Mac|Life’s concept iDesk seems plausible and very expensive. In their concept, Mac|Life images a desk with a multitouch display and bluetooth connectivity. Phones, laptops, and other devices when placed on the desk can have their data accessed and transferred though on desk icons.
It’s a striking design, having your desk be one giant interactive flat panel display. The technology to do this certainly seems ready. Giant retina displays, and multitouch controls exist. (Well retina displays exist, scaling them up to 6 feet by 4 feet, maybe not.) The real problem seems to be more of software rather than hardware. You don’t even really need one display like that. Simply more intuitive graphical and tactile syncing with current separate displays would be nice. I imagine transferring documents from desktop or laptop computer to a tablet by touching the screen displaying the document with spread open fingertips, making a fist (think grabbing) and then touching the screen of the destination device. Of course thinking of local device storage is so 20th century. Everything is going cloud with continuous syncing.
Apparently wanting to appeal to brogrammers, Microsoft presented the “Meet Azure” dance show for this year’s Norwegian Developers’ Conference party. That would be raising booth babes to another level, but what really takes the cake of course are the lyrics [Ed. Note: coloring original].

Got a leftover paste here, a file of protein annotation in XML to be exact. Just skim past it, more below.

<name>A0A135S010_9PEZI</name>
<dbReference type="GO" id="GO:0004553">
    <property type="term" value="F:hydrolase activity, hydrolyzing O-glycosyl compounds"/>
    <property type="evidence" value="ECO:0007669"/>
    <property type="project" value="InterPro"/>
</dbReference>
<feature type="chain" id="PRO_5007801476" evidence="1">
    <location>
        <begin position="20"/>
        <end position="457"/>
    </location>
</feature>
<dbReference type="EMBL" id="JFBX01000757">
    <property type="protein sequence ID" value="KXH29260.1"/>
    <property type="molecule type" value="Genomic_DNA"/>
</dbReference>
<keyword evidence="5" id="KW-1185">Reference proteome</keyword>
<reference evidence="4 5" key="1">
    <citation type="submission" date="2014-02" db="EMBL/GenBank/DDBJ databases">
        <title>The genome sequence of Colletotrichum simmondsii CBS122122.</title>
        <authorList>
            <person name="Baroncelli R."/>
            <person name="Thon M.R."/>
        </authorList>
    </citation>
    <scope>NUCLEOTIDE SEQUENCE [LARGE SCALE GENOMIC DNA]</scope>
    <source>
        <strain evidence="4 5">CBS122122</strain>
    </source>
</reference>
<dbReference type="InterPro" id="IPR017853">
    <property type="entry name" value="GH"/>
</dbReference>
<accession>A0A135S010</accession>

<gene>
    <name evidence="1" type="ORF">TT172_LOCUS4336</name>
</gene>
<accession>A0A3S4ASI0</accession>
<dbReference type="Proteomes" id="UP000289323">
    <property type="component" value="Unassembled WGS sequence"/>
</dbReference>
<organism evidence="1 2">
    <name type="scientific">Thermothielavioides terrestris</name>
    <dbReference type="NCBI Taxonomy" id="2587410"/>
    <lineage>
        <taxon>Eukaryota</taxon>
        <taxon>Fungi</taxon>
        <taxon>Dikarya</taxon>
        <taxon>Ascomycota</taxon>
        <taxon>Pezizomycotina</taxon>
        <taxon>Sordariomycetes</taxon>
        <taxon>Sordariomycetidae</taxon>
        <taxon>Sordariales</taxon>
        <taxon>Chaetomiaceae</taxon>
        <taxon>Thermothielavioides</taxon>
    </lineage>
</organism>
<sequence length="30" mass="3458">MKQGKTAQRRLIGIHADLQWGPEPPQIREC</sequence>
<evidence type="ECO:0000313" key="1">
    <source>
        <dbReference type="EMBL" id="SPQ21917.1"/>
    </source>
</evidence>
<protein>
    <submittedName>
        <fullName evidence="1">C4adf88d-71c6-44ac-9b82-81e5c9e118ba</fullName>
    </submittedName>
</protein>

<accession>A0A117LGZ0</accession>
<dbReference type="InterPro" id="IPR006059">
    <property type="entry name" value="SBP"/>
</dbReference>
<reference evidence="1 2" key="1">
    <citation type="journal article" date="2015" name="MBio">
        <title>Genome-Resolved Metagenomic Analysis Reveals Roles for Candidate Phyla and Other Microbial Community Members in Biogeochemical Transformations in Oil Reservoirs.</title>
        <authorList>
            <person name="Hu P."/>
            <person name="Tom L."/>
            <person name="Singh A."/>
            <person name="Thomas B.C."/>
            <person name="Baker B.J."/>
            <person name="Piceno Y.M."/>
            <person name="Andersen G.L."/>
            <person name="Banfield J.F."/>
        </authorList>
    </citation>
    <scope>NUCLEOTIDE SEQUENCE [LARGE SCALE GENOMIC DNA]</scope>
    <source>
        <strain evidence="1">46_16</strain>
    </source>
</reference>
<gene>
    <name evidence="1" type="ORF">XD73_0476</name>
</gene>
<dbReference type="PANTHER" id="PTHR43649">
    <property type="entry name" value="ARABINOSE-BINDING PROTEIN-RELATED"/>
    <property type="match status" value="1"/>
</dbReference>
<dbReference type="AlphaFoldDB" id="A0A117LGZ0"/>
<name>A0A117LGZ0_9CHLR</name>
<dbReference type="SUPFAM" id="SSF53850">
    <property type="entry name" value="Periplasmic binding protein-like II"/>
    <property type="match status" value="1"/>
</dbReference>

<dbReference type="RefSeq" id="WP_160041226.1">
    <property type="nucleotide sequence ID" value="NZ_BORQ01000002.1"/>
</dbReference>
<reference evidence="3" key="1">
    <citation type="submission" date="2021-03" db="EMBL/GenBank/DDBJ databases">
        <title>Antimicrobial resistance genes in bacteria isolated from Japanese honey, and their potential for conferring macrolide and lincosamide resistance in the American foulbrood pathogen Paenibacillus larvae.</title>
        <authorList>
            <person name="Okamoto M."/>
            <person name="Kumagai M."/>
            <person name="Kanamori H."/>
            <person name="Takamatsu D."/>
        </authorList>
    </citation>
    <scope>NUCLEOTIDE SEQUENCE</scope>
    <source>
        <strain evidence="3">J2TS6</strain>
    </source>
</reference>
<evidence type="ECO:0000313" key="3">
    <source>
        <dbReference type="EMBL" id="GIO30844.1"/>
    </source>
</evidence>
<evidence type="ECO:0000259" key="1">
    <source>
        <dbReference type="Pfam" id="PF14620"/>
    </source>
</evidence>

The words “micro” and “soft” don’t refer to my penis (or vagina)
Classy. Way to be inclusive there Microsoft. They way you slipped in “or my vagina” in parentheses and then wrote it in girly pink was magnifique! Not only do girls like pink, and like talking about genitals in public, but society especially like vaginas that are described as large and hard.
Wow. I can really nailed that one. Apparently, the reviews were rather poor for it, in all fairness, I wasn’t thinking much about the phone, just the UI. The visualization of the lifestream was what was interesting, and there’s no reason why this idea can’t be applied to some other product.
Schuresko one time mentioned using shared artifacts for collaboration and social network interaction. Instead of simply just clicking buttons in lists, users would manipulate representations of the activities/messages more like how one drags icons around on a desktop. He mentioned OLPC’s Sugar interface, and how other OLPC users show up as icons on the home screen, complete with icons indicating what activity they are currently engaged in. Since many of the OLPC applications are collaborative, clicking on a user’s icon will crate a shared session with him/her. Also, when users are collaborating, their icons appear huddled around the same activity icon.
I hadn’t seen anything like that interface before, especially deployed outside of a lab. I thought about that recently when trying to simply share a folder on my computer with Ming’s was an exercise in frustration. (Either we couldn’t log in to each other’s machines, or the network link would collapse immediately after beginning the transfer.)
Later, I saw an ad for Microsoft’s Kin phone. It interface (shown above, you have to click around on their link unfriendly site to find the video yourself) seems pretty novel. The user is initially presented with a graphical life stream. From this, they can drag items down to the area immediately below the stream (the “Kin Spot”) to share them with people in their address book. Again, destinations are selected from a graphical stream and dragged to the spot. Tapping the spot allows the final message is edited and then sent.
It would be interesting to create an interface like this for Diaspora, if that ever gets off the ground.